How do you top "The Matrix"? You don't.
Following up the most exciting, interesting sci-fi flick since "The Terminator", the Wachowski brothers' still-stimulating sequel shares some of the struggles of "T2: Judgment Day" - increased anticipation, narrative muddiness, and the overblown excess that a bloated budget can provide.
Are your expectations sufficiently lowered? If so, you'll enjoy "The Matrix Reloaded" a lot. It's smart, sexy, and action-rammed - it just can't equal its illustrious predecessor, or be adequately assessed until we've seen "The Matrix Revolutions" this November.
Picking up shortly after the original left off, we join Neo (Keanu Reeves) in the real world. Haunted by a dream in which his lover, Trinity (Carrie-Anne Moss), is killed, he enters the virtual reality construct of the Matrix, to seek out the all-knowing Oracle (the late Gloria Foster).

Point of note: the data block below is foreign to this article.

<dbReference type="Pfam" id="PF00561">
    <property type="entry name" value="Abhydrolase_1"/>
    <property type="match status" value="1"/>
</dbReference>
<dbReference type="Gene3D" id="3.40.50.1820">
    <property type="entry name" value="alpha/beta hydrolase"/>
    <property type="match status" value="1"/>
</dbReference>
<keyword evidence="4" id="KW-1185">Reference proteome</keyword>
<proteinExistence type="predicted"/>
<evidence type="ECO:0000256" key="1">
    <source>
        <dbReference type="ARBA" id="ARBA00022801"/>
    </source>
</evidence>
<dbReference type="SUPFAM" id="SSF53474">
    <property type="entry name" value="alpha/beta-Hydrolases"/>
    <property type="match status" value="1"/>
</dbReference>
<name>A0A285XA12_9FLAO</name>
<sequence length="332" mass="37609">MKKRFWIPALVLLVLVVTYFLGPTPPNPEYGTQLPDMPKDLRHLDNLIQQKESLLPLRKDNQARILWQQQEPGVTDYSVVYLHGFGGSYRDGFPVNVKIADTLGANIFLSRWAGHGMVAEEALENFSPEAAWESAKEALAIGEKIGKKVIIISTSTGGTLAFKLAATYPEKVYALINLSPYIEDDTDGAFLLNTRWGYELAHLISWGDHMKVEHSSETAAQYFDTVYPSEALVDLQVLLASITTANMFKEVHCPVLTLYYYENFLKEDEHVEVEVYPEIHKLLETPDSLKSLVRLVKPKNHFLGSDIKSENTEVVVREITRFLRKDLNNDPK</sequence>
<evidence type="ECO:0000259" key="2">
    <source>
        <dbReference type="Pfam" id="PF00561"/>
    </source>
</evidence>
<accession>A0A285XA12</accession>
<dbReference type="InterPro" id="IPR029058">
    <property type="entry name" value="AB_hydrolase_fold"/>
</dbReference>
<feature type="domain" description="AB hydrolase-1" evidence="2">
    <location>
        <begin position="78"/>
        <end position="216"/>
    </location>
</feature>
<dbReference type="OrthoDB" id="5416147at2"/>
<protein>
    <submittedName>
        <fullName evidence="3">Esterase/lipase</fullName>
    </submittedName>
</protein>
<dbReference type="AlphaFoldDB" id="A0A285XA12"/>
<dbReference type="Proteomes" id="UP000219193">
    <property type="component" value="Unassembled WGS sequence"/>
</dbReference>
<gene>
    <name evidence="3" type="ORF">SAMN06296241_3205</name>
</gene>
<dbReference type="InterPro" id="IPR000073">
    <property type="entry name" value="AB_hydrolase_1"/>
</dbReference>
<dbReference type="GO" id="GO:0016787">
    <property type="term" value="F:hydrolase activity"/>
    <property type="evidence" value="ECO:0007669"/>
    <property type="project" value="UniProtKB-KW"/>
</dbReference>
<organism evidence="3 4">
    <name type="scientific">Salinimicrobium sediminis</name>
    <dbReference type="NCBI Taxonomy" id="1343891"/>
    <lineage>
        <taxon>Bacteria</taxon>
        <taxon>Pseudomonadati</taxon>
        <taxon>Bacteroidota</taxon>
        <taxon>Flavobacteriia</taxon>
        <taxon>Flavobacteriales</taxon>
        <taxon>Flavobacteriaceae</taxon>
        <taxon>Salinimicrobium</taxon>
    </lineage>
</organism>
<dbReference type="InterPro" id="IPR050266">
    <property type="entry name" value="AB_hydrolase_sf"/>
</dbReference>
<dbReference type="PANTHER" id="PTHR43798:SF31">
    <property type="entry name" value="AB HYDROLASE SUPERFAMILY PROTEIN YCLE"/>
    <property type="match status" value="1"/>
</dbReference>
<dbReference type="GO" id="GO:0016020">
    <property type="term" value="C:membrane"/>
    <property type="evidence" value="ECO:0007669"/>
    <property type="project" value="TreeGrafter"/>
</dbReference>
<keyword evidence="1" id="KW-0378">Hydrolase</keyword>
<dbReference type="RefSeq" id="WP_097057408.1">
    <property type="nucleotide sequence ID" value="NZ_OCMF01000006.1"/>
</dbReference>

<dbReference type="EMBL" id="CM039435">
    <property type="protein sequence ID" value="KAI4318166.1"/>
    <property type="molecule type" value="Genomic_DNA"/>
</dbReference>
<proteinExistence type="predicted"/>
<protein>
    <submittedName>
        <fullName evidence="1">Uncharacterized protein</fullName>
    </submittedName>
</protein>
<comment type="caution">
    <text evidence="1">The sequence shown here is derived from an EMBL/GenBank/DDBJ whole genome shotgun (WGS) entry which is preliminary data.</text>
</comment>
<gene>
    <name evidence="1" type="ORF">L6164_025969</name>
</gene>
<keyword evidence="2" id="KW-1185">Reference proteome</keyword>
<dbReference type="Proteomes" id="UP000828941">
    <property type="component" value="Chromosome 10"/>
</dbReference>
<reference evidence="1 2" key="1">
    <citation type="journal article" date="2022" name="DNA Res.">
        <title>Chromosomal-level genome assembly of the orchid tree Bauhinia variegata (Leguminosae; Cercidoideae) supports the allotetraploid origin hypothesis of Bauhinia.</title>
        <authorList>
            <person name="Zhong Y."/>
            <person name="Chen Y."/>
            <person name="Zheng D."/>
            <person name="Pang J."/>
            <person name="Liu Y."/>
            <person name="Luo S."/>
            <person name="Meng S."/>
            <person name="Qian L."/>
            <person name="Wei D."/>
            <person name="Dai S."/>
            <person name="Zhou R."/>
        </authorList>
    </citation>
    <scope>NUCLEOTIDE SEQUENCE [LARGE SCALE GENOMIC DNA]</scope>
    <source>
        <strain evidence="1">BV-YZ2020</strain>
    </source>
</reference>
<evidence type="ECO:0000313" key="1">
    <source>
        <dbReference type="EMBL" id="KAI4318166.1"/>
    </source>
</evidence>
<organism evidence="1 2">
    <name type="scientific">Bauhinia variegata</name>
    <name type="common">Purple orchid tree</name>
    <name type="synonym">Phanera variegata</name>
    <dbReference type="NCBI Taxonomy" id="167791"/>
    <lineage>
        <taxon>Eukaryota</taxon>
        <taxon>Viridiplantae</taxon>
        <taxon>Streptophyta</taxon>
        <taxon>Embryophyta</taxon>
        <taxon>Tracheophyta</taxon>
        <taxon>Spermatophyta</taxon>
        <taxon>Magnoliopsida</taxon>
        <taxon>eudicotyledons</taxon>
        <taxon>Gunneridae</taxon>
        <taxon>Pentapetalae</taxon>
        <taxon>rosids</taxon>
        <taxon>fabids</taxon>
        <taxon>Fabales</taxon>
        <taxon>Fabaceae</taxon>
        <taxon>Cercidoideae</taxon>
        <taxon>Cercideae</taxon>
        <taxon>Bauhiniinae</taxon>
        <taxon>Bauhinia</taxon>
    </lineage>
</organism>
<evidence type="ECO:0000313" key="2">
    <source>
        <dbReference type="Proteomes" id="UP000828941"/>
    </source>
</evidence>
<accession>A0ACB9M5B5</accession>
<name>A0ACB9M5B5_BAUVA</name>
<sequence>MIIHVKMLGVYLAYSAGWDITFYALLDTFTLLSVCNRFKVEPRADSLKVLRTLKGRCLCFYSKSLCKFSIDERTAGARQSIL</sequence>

Zion, meanwhile, is in danger. A machine army of 250,000 sentinels (tentacled compu-beasties) are boring toward the underground city, which houses the remnants of humanity.
Morpheus (Laurence Fishburne) is convinced Neo can save it, but to do so 'the One' has to locate the source of the Matrix, which proves a tricky business, with many enemies in the way.
Not least of these is Agent Smith (Hugo Weaving), who returns despite being deleted in part one. Other baddies include the seductive Persephone (Monica Bellucci), albino twins (Neil and Adrian Rayment), and Merovingian (Lambert Wilson), a funny Frenchman who provides the most memorable of the movie's many philosophical discursions.
These are somewhat portentous, but they never become monotonous in the way that the action sequences do.
Stepping on from the celebrated 'bullet time' photography of part one, the effects team go into overdrive in spectacular but overlong scenes. And whether battling multiple Smiths or "doing his Superman thing", Neo often - ironically - appears computer-generated.
There's still much to gape at, but here's hoping the concluding chapter will be leaner, meaner, and less grandiose. Bring on the revolution.